Divide the main task into subtasks

Next, break down that main task into distinct, actionable steps or subtasks. As a rule of thumb, each primary task should easily be split into 4-8 subtasks.

Segment the users whose actions you want to analyze

There’s no point in conducting a global analysis, aka your entire customer base. You are better off identifying and analyzing the correct user segment. By isolating your research to a relevant user group, you’re more likely to get accurate data that helps you make effective product decisions.

Many tools won’t have the powerful segmentation capabilities necessary to dive deep into distinct user groups. Userpilot helps you segment users by a huge range of characteristics and enables you to target their experiences accordingly.

Screenshot of Userpilot segmentation
Userpilot’s advanced segmentation feature.

Observe how a user performs the tasks

The next step is to watch and learn.

You can observe users perform these tasks by monitoring product usage data or conducting interviews. Customer interviews are a time-consuming process but give valuable insights. Monitoring product data, on the other hand, lets you analyze user actions on a continuous basis.

Userpilot’s feature tagging functionality lets you tag important stages in the product journey to track engagement over time.

Animation of interaction types
Feature tagging in Userpilot.

Create custom goals and track users’ progress toward achieving them

This is a crucial step because it’s where your task analysis becomes practical. Without a goal, you can’t score – so make sure you define the milestones a user needs to hit in the pursuit of achieving the primary task. Digitizing the steps saves a huge amount of time.

Screenshot of Userpilot interface
Dive deep into your users’ goals with Userpilot.

Create a layered task diagram based on the data collected

Now it’s time to take the data gathered during the observation phase and build a visual with references to key tasks and how they fit together.

A layered task diagram is a perfect solution: it captures the task flow from beginning to end, showing how subtasks map to tasks and the different routes a user can take.

Visual of layered task diagram
Layered task diagram example.

Validate and analyze results

Next, you need to validate your user research. You can do this in two ways.

  1. Share your findings with teammates who are familiar with the main task but weren’t a part of the task analysis.
  2. Discuss with teammates who did the same task analysis but independently of you.

This will make sure you don’t miss key details and ensure consistency in your approach.

Remove friction points and create a happy path

The final step is to take what you’ve learned and apply it to your in-app flows to improve the experience.

Your research should show you exactly where the friction points in the process are. Removing them will enable you to map out a ‘happy path‘ that sets out the ideal path to value for your customers.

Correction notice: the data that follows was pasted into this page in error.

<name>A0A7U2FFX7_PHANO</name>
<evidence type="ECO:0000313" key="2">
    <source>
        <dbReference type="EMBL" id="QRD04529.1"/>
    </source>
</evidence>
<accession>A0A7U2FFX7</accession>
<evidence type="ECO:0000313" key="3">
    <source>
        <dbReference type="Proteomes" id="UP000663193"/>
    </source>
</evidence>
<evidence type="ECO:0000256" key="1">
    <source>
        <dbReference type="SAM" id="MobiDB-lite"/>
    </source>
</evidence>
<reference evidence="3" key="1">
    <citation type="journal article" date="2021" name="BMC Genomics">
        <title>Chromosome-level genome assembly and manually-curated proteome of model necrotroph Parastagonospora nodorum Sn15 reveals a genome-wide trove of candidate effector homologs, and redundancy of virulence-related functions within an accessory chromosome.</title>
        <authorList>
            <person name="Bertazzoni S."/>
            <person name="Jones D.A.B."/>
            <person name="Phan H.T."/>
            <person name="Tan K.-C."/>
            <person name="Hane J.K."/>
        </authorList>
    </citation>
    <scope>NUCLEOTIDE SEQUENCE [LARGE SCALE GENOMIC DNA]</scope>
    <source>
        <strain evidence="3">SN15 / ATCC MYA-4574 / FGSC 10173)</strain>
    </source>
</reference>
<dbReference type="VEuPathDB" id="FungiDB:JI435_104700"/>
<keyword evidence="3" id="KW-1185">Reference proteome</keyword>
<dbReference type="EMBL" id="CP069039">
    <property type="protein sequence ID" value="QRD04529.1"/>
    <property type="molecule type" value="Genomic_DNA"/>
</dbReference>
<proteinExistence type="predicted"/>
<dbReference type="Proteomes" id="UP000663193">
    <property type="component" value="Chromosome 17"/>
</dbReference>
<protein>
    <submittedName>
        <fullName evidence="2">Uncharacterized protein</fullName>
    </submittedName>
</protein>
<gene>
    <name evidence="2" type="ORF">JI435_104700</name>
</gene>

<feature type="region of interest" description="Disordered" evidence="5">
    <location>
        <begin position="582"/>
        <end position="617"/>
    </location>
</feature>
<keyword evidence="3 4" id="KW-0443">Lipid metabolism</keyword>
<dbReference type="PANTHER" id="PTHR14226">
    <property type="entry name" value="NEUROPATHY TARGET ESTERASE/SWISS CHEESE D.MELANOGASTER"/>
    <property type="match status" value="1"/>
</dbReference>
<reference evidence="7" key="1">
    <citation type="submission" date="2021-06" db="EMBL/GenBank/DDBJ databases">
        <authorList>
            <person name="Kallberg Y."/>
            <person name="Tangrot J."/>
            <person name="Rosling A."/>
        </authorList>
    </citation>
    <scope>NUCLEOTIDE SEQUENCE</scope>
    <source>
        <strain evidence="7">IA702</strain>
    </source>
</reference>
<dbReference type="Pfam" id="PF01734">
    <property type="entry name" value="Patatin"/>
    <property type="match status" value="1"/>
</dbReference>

Examples of user tasks from SaaS companies

Now, we will explore some examples of distinct user tasks within various SaaS companies. Hopefully, these real-world examples help answer any questions you have about how to apply this for yourself.


User goal: To drive activation.

Main task: Implement a primary onboarding checklist.


  1. Log in to Userpilot
  2. Click on ‘checklists’ in the engagement layer drop-down
  3. Click on the ‘create checklist’ button
  4. Enter a checklist title
  5. Customize the content (i.e., how it’s displayed)
  6. Publish your checklist

Key takeaway: Userpilot offers you a smooth, seamless, and frictionless path to easily create a checklist your customers can use to increase activation rates.

Screenshot of Userpilot interface.
Build checklists in Userpilot to keep your users moving.


User goal: Create error-free and credible content.

Main task: Check the plagiarism of a document in Grammarly.


  1. Open the Grammarly app
  2. Click on a new document
  3. Paste your content or upload a document
  4. Click the ‘plagiarism’ button

Key takeaway: While Grammarly makes it simple to check the plagiarism of documents, it can add a check plagiarism option in its Chrome extension so users don’t have to leave their files and move to their app.

Screenshot of Grammarly interface
Checking the plagiarism of content in Grammarly.


User goal: Have a seamless discussion with a colleague.

Main task: Launch a Zoom call with a colleague.


  1. Open the Zoom app
  2. Click on the ‘Meetings’ button
  3. Click on ‘copy invitation’
  4. Send the invitation to a colleague
  5. Launch the call

Key takeaway: The task analysis might demonstrate ways for the team to shorten the process (i.e., adding a copy invitation button directly on the home screen).

Screenshot of Zoom interface
Sharing meeting invitation in Zoom.

Best practices for defining good user tasks

Of course, task analysis is going to differ between product teams. Despite that, there are some common best practices that’ll help keep you on the right track:

Define tasks clearly. You should ensure your task description is crystal clear and importantly, actionable. Use action verbs to guide users (i.e., enter this, navigate here, filter by this term).

Reflect user journeys accurately. Don’t skip important steps, and make sure the subtasks follow an appropriate user flow. You want to make it as simple as possible for users to follow the flow.

Keep it brief. If a process has anything more than 8 subtasks, it’s far too complex. The lengthier the task, the higher the risk of drop-out rates.


Hopefully, you should now have a solid understanding of what user tasks are, how you can analyze them, and what are the best practices that’ll keep you on the right track.

If you want to get started with in-depth task analysis, get a Userpilot Demo and see how you can leverage this powerful tool to your advantage.